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Chance of a Type I error Note: IF H 0 is actually true, then there is still a probability of that you will reject the null hypothesis. z* /2 - z* /2

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Chance of a Type I error There are two possible bad results: TYPE I ERROR (“act of commission”) – reject H 0, when H 0 is actually true. The probability of a Type I error is (given that H 0 is true) TYPE II ERROR (“act of omission”) – don’t reject H 0, when H 0 is actually false. The probability of a Type II error depends on the actual value of

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Hypothesis Test for Cookbook using rejection regions 1. Choose hypotheses – H 0 and H A. 2. Define a test statistic. 3. Predict the distribution of the test statistic, assuming that H 0 is true. 4. Choose C and . Pick a rejection region. 5. Look at the observed value of the test statistic. Is it in the rejection region? If so, reject H 0.

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Tradeoff High (say, 10%) then you have a good chance of having a statistically significant result, but it won’t impress anyone. MORE TYPE I ERRORS Low (say, 1%) then your significant results are more convincing, but you’ll have fewer of them. MORE TYPE II ERRORS Is there a way to avoid choosing in advance?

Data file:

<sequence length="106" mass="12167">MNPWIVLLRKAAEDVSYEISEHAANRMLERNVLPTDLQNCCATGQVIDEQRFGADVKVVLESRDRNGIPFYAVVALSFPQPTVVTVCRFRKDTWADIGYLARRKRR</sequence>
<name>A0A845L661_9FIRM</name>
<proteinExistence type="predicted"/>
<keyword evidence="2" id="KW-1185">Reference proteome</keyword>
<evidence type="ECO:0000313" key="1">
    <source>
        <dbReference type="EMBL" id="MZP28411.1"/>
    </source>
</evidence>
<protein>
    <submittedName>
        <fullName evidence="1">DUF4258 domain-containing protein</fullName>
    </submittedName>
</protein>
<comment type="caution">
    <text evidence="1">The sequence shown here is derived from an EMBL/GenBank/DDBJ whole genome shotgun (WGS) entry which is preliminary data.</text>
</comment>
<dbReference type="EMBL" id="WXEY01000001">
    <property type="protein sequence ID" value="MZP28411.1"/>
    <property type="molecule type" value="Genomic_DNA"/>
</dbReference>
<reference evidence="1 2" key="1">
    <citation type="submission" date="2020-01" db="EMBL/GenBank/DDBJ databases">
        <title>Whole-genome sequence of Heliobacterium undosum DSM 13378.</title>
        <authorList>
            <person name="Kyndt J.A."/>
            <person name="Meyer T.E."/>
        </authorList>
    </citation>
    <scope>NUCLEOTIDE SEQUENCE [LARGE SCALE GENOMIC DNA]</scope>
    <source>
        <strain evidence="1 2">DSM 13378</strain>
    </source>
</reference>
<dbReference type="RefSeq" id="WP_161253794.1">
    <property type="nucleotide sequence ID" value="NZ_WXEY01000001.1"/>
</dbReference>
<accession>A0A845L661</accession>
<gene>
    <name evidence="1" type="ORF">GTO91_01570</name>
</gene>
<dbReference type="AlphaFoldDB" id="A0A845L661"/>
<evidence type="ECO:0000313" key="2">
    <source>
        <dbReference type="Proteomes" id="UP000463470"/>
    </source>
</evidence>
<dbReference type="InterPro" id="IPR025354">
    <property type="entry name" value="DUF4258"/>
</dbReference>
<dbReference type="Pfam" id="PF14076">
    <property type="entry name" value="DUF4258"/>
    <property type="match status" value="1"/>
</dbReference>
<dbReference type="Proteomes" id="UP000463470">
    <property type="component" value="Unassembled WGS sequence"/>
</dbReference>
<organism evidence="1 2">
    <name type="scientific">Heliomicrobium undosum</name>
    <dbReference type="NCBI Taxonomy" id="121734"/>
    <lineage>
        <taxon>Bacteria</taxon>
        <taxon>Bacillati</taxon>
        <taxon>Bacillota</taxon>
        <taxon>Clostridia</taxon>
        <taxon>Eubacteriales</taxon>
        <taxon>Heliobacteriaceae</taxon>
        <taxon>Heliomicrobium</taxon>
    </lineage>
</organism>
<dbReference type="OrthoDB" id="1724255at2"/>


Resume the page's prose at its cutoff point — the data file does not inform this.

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Determine p-value The “p-value” is the answer to this question: What fraction of x ‘s are more extreme than the one you actually obtained? If H A : 0 this means, what fraction are further from zero than the value you obtained? If H A : > 0 this means, what fraction are more than the value you obtained? If H A : < 0 this means, what fraction are less than the value you obtained?

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Determine p-value Example: Do a test of H 0 : = 0 vs. H A : 0. Get test statistic z = 2.30. What’s the p-value? Probability of seeing 2.30 OR MORE: 0.0107 Probability of seeing 2.30 OR MORE EXTREME: 0.0214 p-value for 2-sided test: 0.0214 z=2.30 tail: 0.0107

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Determine p-value Keep it simple? p-value = (for 1-sided test with z) = 1 - NORMSDIST ( |z| ) (for 2-sided test with z) = 2 × (1-NORMSDIST(|z|)) (for 1-sided test with t) = TDIST ( |t|, n-1, 1 ) (for 2-sided test with t) = TDIST ( |t|, n-1, 2 ) df number of tails